Blossom Drop: Blossoms falling without setting fruit is one of the most common and frustrating problems with tomato plants. It may be caused by temperatures that are too warm or too cold, high or low humidity, lack of pollination, too much or too little water, or too much or too little nitrogen in soil, among other causes. Blossom drop can be minimized by growing tomato varieties that are appropriate for your climate, season, and growing conditions. In inland and hot-summer areas, grow heat-tolerant tomato varieties such as Black Krim and Yellow Pear that perform well in low humidity from spring to fall, and cold-tolerant or parthenocarpic varieties such as Oregon Spring from fall to spring. In coastal areas grow varieties year round that that tolerate cool weather and humidity, such as Siberian and Oregon Spring. Shake stems gently at least once per day to encourage pollination, during warmer times of day or when humidity is lowest; pollen will be less sticky under these conditions and your efforts more likely to be rewarded with fruit set. If you’re watering or fertilizing regularly, check soil wetness and rate of fertilizer application; reducing or discontinuing watering and fertilizing may help with fruit set. If blossom drop persists, try different tomato varieties or wait for warmer or cooler weather.
Blossom End Rot: A common condition in which the ends of immature tomato fruits develop brown spots or turn tough or leathery. Hard, inedible areas may form inside the fruits. This is caused by insufficient or unavailable calcium in soil and/or variable soil moisture (drying out between periods of irrigation). Plants that have been pruned hard are more likely to have blossom end rot. Add crushed eggshells and compost under mulch near the affected plants, and be diligent in maintaining even soil moisture. Add or refresh mulch up to 3 or 4 inches in depth to help retain moisture and buffer radical swings in soil moisture levels.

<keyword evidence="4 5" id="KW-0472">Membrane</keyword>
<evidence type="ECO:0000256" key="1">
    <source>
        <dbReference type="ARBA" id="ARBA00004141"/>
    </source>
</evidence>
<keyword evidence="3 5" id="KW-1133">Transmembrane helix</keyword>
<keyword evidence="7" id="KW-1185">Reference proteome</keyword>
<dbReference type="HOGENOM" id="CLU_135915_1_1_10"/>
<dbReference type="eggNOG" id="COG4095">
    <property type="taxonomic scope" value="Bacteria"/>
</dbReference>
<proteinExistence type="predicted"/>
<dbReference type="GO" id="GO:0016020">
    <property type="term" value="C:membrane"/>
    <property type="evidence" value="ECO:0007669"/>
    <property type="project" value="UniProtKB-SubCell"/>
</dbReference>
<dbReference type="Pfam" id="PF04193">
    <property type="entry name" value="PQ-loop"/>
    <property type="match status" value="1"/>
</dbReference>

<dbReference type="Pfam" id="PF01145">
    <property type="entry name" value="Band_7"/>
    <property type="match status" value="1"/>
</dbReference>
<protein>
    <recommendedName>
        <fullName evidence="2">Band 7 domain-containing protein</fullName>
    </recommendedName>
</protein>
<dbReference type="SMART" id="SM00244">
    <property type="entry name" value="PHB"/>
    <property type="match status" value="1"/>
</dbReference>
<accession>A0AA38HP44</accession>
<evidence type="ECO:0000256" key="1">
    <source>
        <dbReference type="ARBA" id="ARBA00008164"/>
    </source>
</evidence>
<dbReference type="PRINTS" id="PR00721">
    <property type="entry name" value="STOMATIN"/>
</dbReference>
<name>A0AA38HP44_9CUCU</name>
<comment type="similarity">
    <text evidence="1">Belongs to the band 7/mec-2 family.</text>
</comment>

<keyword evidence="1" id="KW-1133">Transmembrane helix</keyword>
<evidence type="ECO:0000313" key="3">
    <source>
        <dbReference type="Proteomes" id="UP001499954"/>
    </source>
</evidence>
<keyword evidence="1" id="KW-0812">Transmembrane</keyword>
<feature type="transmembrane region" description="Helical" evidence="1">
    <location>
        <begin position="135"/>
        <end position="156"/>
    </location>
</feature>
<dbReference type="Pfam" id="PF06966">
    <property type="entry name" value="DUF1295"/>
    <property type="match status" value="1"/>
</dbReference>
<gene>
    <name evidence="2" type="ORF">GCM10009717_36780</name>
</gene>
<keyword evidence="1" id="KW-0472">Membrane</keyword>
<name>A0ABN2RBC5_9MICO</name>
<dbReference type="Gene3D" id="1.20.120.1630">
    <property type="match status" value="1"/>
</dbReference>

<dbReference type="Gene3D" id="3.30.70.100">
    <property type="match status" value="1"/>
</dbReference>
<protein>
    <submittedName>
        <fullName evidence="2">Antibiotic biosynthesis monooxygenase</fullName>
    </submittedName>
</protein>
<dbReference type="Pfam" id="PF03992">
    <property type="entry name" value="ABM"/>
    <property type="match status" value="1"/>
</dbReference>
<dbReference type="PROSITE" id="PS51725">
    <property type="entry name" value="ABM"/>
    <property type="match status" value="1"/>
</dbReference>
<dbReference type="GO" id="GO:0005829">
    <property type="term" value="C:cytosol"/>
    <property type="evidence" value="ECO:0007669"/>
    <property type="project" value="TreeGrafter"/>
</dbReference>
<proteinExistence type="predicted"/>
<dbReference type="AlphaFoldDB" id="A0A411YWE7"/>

Cracked or Split Fruits: The delicate skin of some tomato varieties, especially heirlooms, may tend to crack just before fruits reach maturity. Cracks and splits in tomato fruits are most commonly caused by abundant watering after a period of dryness, and can also result from sun damage. Many heirloom varieties are genetically predisposed to producing thin and delicate skins; the trade off for these varieties is often rich flavor and/or beautiful color.
Sunburned Fruits: Tomato fruits exposed to sun, especially during hot periods, may develop yellow or yellowish-white scalded spots. Pinch or prune plants to encourage compact growth to shade fruits; protect individual tomatoes with stockings, socks, burlap, or shade cloth; or provide shade to entire plants during hot periods.
Tomatoes may also be prone to chlorosis, nitrogen deficiency, shallow rooting and other common abiotic vegetable issues. See The GardenZeus Guide to What Commonly Goes Wrong with Vegetable Plants in California Gardens for more information.